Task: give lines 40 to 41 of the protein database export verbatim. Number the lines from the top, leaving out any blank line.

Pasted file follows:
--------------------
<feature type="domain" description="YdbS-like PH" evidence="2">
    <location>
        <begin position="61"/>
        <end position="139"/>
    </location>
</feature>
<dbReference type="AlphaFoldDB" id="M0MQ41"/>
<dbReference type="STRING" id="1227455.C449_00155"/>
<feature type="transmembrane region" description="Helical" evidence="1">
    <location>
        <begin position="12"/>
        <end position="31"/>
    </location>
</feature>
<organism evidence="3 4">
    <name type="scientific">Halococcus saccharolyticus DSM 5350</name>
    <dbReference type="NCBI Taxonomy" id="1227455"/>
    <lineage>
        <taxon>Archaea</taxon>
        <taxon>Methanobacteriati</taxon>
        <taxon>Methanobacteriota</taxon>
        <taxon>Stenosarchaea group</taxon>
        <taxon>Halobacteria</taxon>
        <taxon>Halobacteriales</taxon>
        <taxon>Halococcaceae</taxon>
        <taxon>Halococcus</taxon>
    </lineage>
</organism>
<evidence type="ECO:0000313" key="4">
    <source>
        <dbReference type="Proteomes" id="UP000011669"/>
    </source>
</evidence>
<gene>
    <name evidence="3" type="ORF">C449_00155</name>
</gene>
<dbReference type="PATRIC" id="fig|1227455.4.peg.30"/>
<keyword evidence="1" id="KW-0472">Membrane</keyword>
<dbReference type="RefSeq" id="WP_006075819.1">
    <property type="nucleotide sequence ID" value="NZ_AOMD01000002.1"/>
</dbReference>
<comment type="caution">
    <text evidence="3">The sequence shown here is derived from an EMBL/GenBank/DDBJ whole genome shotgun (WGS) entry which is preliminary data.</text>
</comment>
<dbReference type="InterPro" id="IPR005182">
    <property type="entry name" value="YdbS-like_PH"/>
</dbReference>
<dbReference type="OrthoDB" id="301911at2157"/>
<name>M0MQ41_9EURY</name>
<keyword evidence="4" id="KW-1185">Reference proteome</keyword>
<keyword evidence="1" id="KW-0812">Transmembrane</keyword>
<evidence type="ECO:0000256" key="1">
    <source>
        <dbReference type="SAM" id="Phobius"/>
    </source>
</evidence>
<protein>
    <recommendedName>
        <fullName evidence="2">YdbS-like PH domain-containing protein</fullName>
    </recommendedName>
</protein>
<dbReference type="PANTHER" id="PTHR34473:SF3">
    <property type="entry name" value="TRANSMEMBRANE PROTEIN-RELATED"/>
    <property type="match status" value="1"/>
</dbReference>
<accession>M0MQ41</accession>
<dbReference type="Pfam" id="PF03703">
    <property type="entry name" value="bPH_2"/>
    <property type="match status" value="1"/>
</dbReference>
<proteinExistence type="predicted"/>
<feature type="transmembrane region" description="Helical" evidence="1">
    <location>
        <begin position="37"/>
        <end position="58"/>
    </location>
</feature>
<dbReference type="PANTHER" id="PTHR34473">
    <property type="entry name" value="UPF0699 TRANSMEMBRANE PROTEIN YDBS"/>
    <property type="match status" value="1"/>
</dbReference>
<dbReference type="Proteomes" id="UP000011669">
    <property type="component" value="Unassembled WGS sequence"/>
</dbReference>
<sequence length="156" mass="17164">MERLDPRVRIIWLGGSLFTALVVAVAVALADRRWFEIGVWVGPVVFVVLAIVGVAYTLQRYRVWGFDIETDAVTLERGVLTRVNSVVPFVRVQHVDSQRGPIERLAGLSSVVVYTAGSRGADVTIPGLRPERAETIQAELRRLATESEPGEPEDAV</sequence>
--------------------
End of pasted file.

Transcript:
    <property type="nucleotide sequence ID" value="NZ_AOMD01000002.1"/>
</dbReference>